Acknowledgements

Spoken to the Directorate of Research and Community Service, Directorate General for Research and Development of the Ministry of Research, Technology and Higher Education, in accordance with the Research Contract, Number: 045A/UN33.8/LL/2017, dated April 5, 2017.

Cite this paper

Hasruddin, H. , Harahap, F. and Mahmud, M. (2017) The Development of Lesson Plan of Inquiry Contextual Learning to Improve the Higher Order Thinking Skill Students at Microbiology. Open Access Library Journal, 4, 1-11. doi: 10.4236/oalib.1103943.

References

[1] Johnson, E.B. (2002) Contextual Teaching and Learning: What It Is and Why It Is Here to Stay. Corwin Press, Inc., Thousands Oaks.
[2] Crawford, L.M. (2001) Teaching Contextually: Research, Rationale, and Techniques for Improving Student Motivation and Achievement. CCI Publishing, Inc., Texas.
[3] Abdi, A. (2014) The Effect of Inquiry Based Learning Method on Students Academic Achievement in Science Course. Universal Journal of Educational Research, 2, 37-41.
[4] Kristanti, A.A., Sunarno, W. and Suparmi (2012) Pembelajaran IPA dengan Inkuiri Bebas Termodifikasi Menggunkan Lab Riildan Lab Virtual Ditinjaudari Kemampuan Berpikirdan Gaya Belajar. Jurnal Inkuiri, 1, 106-114.
[5] Davis, B.G. (2013) Tools for Teaching. Rajawali Press, Jakarta.
[6] Kalman, C.S. (2008) Successful Science and Engineering Teaching: Theoretical and Learninf Prespectives. Springer, New York.
https://doi.org/10.1007/978-1-4020-6910-9
[7] Donnelly, R. and Fitzmaurice, M. (2005) Designing Modules for Leraning. In: O’Neill, G., Moore, S. and McMullin, B., Eds., Emerging Issues in the Practice of University Learning and Teaching, All Ireland Society for Higher Education, Dublin.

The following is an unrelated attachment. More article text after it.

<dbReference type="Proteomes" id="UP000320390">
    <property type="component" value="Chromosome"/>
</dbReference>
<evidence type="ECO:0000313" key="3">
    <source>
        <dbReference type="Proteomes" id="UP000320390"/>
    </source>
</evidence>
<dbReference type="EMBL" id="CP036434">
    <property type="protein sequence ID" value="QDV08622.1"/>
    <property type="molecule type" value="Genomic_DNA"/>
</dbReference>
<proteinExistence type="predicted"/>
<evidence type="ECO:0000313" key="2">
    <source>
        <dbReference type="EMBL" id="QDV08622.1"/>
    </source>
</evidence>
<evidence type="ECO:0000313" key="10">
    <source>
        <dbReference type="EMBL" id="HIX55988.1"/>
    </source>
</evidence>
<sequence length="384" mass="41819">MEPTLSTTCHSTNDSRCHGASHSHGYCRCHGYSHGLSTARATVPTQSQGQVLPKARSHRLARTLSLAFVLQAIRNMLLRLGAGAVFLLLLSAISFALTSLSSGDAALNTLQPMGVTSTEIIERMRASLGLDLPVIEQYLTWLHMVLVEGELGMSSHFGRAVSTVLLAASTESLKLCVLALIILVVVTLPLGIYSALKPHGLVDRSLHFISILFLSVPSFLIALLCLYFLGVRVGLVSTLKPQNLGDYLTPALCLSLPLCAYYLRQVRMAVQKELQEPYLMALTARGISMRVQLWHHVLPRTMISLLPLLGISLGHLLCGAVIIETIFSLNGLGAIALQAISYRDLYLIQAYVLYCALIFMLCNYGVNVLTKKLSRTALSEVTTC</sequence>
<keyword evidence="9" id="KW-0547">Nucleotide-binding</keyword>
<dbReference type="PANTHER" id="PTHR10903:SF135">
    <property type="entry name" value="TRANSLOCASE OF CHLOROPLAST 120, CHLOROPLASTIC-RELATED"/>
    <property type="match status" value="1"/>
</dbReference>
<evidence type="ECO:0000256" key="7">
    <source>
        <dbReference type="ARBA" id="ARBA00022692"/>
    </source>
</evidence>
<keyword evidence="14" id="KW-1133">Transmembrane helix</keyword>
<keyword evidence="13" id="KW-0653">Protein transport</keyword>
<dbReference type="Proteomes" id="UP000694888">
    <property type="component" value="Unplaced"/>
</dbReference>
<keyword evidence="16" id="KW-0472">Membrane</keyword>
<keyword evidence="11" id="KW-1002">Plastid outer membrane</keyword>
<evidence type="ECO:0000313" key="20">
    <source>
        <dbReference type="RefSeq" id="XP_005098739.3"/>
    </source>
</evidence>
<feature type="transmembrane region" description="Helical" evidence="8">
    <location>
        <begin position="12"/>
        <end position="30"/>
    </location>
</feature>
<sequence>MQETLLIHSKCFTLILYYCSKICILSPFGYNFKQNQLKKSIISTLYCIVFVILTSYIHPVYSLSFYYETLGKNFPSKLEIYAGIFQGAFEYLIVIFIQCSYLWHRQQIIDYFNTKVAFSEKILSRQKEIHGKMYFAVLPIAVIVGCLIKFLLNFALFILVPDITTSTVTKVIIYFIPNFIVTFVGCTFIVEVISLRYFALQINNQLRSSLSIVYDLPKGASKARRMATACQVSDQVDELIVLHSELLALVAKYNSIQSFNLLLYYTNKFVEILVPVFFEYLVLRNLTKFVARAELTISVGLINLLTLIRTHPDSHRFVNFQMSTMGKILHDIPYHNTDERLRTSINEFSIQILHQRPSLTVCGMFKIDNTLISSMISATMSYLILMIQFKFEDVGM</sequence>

[8] Fry, H., Ketteridge, S. and Marshall, S. (2003) A Handbook for Teaching and Learning in Higher Education: Enhancing Academic Practice. 2nd Edition, Routledge Falmer, New York.
[9] Ramsden, P. (2003) Learning to Teach in Higher Education. 2nd Edition, Routledge Falmer, New York.
[10] Suskie, L.A. (2004) Assessing Students Learning: A Common Sense Guide. Anker, Bolton.
[11] Flick, L.B. and Ledermen, N.G. (2006) Scientific Inquiry and Nature of Science. Springer, Netherlands.
[12] Lawson, A.E. (2010) Teaching Inquiry Science. SAGE Publications. Inc., London.
[13] Sears, S.J. (2002) Contextual Teaching and Learning (A Primer for Effective Instruction). Phi Delta Kappa Educational Foundation, Bloomington, Indiana.
[14] Gormally, C., Brickman, R., Hallar, B. and Amstrong, N. (2009) Effects of Inquiry Based Learning on Students, Science Literacy Skills and Confidence. International Journal Scholarship of Teaching and Learning, 3, 24-32.
https://doi.org/10.20429/ijsotl.2009.030216
[15] Grunert O’Brein, J., Millis, B.J. and Cohen, M.W. (2008) The Course Syllabus. Josey-Bass, San Fransisco.
[16] Race, P. (2007) The Lecturer’s Toolkit. Routledge, London.
[17] Hudson, C. and Whisler, V.R. (2016) Contextual Teaching and Learning for Practitioners Clemente. Systemics, Cybernetics and Informatics, 6, 54-58.
[18] Lang, J.M. (2008) On Course: A Week By-Week Guide to Your First Semester of College Teaching. Harvard University Press, Cambridge.
[19] Nelson, L.B. (2007) The Graphics Syllabus and the Outcomes Map: Communicating Your Course. Jossey-Bass, San Fransisco.

  
comments powered by Disqus

Copyright © 2017 by authors and Scientific Research Publishing Inc.

Creative Commons License

This work and the related PDF file are licensed under a Creative Commons Attribution 4.0 International License.